> Community > Stories > Cancer vaccines: the quest to cure cancer through vaccination

Cancer vaccines: the quest to cure cancer through vaccination

What are cancer vaccines used for? How do these vaccines work? Will they become the norm for treating cancer? Prof. Lana Kandalaft gives us some answers.

When it’s working as it should, our immune system is incredible. It constantly surveys the body to defend it from illness or infection. What happens, for instance, when a potentially cancerous mutation occurs in our cells? Our dendritic cells, which I like to think of as the spies of our immune system, identify it as a threat. They prime our T cells – the soldiers – to attack and destroy cancerous cells. This is what we call the ‘cancer immunity cycle’. Mutations are perfectly normal and occur on a daily basis in our bodies. When all goes well, they are promptly detected and eradicated.

But sometimes, a mutation goes undetected and cancer can develop. As well as chemotherapy, radiotherapy and surgery, another pillar of cancer treatment is immunotherapy, which helps the immune system recognise and fight cancer cells. Our job as immunotherapists is to boost this immunity cycle when it’s not working properly.

My work at the Center of Experimental Therapeutics at the Department of oncology UNIL-CHUV involves developing vaccines to treat different types of cancer. Currently, cancer vaccines are therapeutic – their aim is to cure disease rather than prevent it – and this is the focus of our work.

My team and I use a cellular approach to vaccination: instead of relying on the dendritic cells to do their job and prime T cells to attack cancer cells, we vaccinate the patient with cells that recognise the tumour. This process mimics what happens in the body and aims to boost the immunity cycle. We recently launched trials for vaccines to treat lung cancer, pancreatic cancer and ovarian cancer.

Research has shown that personalised vaccines induce a powerful immune response.

Personalised vaccines: the way forward?

Unlike with a disease like COVID-19, where the antigens are the same for all of us, every cancer tumour is unique. If 100 patients have ovarian cancer, each will have a different mutation. The best way to address this is through personalised vaccines that target specific mutations. Research has shown that personalised vaccines induce a powerful immune response and create T cells that attack all the antigens in the tumour.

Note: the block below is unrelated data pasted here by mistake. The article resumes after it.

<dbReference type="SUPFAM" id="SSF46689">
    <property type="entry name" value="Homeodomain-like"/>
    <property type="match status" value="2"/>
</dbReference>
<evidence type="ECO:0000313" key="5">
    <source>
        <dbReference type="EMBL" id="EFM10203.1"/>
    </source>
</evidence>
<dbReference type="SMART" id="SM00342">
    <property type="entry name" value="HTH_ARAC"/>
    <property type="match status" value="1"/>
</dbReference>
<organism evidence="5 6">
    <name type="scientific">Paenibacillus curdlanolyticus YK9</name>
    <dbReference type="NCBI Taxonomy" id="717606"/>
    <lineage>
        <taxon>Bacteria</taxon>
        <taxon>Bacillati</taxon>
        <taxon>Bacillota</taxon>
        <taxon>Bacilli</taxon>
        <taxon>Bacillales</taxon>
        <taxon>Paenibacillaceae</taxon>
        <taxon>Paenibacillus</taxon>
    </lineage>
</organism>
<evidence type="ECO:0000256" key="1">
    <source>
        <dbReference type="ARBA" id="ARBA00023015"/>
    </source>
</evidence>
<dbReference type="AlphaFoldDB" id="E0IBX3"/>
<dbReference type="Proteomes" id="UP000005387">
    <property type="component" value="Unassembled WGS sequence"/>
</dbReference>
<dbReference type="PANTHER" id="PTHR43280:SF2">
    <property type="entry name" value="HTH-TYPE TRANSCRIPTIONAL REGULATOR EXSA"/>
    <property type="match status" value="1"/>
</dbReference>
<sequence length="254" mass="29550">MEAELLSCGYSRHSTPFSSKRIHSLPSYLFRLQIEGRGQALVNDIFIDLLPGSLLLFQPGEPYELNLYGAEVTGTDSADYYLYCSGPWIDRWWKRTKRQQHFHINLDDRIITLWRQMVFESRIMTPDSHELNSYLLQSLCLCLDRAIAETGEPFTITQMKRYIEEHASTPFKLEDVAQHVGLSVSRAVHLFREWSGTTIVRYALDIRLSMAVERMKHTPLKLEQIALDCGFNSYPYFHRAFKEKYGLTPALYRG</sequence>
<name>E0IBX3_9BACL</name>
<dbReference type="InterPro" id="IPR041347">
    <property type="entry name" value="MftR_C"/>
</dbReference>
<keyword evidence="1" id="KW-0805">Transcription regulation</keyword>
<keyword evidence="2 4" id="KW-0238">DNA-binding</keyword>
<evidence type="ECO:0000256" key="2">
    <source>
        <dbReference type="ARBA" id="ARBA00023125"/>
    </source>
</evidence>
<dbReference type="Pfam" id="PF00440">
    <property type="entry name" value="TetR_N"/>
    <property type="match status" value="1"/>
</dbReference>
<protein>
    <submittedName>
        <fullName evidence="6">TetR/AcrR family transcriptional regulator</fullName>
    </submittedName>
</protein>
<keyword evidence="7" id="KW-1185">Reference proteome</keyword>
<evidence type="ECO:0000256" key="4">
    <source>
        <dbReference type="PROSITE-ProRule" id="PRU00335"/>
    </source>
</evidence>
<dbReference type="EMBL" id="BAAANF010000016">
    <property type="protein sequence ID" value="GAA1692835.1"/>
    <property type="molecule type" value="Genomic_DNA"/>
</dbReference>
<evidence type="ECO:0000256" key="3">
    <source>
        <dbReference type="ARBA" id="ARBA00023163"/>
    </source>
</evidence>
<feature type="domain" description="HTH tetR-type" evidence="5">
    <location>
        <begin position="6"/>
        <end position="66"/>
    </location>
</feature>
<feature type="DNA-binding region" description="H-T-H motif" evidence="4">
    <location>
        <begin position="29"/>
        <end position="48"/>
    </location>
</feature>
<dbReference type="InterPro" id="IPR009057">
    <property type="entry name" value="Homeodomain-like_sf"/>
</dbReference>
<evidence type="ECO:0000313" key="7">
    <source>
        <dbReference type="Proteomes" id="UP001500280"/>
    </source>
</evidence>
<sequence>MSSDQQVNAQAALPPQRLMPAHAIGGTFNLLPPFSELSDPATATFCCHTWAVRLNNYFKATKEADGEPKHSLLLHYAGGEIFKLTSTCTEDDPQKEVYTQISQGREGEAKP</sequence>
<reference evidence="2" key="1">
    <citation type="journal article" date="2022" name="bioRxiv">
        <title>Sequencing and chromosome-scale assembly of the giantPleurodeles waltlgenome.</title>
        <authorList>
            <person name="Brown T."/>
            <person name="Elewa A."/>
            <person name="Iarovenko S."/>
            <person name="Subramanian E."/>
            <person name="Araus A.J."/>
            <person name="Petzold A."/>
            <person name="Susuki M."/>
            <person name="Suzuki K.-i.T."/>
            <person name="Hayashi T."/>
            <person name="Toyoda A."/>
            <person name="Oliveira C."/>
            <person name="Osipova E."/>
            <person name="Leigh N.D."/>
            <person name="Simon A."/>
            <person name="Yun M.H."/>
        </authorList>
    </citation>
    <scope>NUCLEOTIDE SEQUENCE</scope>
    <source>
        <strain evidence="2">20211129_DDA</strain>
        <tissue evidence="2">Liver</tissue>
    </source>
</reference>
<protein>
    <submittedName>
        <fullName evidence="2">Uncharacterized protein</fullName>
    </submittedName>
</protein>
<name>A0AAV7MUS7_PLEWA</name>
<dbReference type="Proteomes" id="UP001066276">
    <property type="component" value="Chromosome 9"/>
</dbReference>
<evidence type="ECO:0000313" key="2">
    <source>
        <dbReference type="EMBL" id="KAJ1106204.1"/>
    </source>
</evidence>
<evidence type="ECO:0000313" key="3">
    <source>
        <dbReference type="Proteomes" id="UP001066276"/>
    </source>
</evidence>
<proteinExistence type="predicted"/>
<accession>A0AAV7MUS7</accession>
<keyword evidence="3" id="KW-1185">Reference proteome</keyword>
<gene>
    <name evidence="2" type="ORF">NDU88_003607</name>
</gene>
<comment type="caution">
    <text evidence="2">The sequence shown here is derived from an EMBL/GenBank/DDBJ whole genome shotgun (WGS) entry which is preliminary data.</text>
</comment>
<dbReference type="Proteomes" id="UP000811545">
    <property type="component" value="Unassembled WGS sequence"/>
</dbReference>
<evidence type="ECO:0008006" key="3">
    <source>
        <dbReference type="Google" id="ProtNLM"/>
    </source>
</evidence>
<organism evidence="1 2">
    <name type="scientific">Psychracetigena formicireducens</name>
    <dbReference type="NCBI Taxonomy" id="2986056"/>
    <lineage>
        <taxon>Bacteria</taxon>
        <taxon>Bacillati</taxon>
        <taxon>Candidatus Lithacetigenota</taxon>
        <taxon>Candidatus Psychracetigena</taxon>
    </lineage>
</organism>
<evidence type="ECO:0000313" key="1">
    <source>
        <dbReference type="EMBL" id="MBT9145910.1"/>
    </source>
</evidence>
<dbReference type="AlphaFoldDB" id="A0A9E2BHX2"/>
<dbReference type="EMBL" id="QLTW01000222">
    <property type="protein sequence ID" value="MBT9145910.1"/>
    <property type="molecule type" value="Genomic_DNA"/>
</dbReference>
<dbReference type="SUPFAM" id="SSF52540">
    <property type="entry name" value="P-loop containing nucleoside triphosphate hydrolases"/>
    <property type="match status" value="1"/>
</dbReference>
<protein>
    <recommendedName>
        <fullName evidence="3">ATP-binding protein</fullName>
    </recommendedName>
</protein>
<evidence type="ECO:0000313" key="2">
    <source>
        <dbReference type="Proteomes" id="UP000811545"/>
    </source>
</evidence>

With a personalised vaccine, a batch is created and a patient is vaccinated at regular intervals. My team and I are working with 60 ovarian cancer patients in this way – with what’s called a whole tumour immunising vaccine – and the responses so far have been very promising. The downside to this tailor-made approach is that it’s cumbersome, expensive and therefore difficult to perform for every patient. So the question is: can we make personalised vaccines faster, cheaper and available to all patients?

Progress has been slow so far. Only one therapeutic vaccine – for prostate cancer – has become standard care. But we have good reason to believe developments will accelerate. For one, advances in technology, such as combining bioengineering with robotic technology, mean the field is progressing fast. Biotech companies are already creating libraries of shared antigens and can (to a certain extent) tailor vaccines by matching the antigens they have in stock with those closest to the patients’ needs.

With cancer causing nearly one in six deaths worldwide, the stakes could hardly be higher. And that’s why, although there are challenges ahead and we’re unsure how quick progress will be, I’m hopeful that cancer vaccines will become a standard treatment for all.

Prof. Lana Kandalaft
Chief of Service of the Center of Experimental Therapeutics, Lausanne University Hospital (CHUV)
Prof. Lana Kandalaft is one of the key members of the Swiss Cancer Center in Lausanne, Switzerland. She is Chief of Service of the Center of Experimental Therapeutics – an integrated structure of clinical services, manufacturing facilities and laboratory platforms – in the Department of Oncology at the CHUV and the Swiss Cancer Center Lausanne. Its aim is to take new cellular therapies from bench to bedside.
Lana is also Associate Director of Clinical Translation at the Ludwig Institute for Cancer Research (Lausanne Branch) and Associate Professor at the University of Lausanne, School of Biology and Medicine.

Complementary content on this topic


Ageing and Longevity: Science in Progress
FutureHealth brings its innovative healthcare conference to Lausanne for the first time
What’s hot in the life sciences: Trends, opportunities and challenges that have shaped 2023